For a decade, Leah Stein has choreographed major works tailored to local places. Her “Battle Hymns” was created for the Armory on 23rd Street, with 90 voices of the Mendelssohn Choir singing a piece by Pulitzer-winning composer David Lang. More recently she created for the Japanese House in Fairmount Park.
But her 10-year anniversary celebration almost didn’t happen. The money dried up.
“We had scheduled and publicized our 10th anniversary concert in December 2011 because, technically, it’s 2011 that we turned 10,” said Stein. “We had a board meeting, and it was so sobering. There was no way, we just had no way to do it.”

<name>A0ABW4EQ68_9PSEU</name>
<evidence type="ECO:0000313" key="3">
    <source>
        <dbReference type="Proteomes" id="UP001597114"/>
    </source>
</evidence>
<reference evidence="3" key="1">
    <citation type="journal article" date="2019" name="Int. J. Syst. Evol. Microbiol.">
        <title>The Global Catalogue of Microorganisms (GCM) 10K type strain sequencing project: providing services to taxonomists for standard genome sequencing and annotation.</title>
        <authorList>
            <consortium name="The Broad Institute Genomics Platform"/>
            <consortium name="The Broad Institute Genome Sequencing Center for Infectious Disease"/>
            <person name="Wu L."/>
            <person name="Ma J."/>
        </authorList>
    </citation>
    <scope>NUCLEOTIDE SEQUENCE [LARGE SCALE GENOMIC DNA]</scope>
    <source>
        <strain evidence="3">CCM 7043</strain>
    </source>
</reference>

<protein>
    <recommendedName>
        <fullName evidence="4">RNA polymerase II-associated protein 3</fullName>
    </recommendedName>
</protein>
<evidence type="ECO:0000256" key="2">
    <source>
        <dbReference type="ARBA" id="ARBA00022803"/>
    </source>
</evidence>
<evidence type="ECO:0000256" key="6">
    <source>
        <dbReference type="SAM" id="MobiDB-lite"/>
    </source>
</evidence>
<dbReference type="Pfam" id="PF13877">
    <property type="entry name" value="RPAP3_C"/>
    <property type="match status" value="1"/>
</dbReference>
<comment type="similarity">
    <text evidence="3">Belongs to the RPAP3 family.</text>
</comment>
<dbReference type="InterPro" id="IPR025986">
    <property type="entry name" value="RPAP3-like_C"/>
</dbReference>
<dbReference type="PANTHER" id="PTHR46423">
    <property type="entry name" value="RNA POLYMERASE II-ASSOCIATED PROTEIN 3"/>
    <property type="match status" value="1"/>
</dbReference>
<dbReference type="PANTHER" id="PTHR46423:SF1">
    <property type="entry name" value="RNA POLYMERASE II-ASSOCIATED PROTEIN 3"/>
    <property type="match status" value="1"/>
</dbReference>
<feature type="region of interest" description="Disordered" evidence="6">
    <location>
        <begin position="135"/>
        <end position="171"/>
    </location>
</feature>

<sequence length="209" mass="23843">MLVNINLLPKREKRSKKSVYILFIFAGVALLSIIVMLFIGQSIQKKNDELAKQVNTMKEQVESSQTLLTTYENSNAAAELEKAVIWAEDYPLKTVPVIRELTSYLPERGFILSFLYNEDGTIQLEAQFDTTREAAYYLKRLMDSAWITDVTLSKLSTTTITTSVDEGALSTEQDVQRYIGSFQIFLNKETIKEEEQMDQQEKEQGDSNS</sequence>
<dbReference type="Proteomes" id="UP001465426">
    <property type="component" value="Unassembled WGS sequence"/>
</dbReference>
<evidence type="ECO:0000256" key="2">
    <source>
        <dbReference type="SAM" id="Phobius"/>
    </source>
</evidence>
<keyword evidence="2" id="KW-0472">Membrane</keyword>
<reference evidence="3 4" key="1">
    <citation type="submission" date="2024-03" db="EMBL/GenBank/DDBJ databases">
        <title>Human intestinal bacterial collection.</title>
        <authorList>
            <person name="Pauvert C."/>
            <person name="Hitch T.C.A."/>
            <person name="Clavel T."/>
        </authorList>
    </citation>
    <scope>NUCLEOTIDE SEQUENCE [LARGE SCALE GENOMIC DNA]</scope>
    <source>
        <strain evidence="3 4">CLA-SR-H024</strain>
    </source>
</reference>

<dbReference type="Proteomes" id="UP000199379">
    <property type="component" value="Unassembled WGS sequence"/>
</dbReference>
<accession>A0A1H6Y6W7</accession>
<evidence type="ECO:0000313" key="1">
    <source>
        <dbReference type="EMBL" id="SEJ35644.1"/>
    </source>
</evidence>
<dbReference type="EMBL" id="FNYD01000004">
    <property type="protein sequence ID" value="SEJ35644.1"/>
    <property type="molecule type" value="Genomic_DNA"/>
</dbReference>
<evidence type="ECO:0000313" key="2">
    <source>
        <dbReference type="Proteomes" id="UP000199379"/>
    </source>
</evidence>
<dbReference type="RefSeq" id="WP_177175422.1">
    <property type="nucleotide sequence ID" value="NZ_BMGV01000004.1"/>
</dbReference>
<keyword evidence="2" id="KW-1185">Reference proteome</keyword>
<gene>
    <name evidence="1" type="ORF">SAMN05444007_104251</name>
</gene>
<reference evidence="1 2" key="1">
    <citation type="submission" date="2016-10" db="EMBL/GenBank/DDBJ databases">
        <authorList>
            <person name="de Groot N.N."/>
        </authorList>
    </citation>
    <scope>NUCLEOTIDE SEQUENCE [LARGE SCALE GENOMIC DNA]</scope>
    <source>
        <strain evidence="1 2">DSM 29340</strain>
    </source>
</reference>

Stein canceled that show but, with the help of Philadelphia Dance Projects, a presenting organization, the show will go on. Four performances this weekend of her dance company will feature many of her site-specific works adapted for the stage of the Performance Garage.
After 10 years, it doesn’t get easier.
“It is so challenging, it is so impractical. There’s … no formula at all,” said Stein “There [are] models out there and best practices, but there’s the reality of very unstable funding, and economy, and even desire for dance.”
In May, another Philadelphia choreographer, Jeanne Ruddy, will fold her company after 12 years. She has said it is not for economic reasons.
Younger dance companies — such as anonymous bodies and Miro Dance — are experimenting with new organization models that move away from pure dance and toward collaborative and multi-media performances.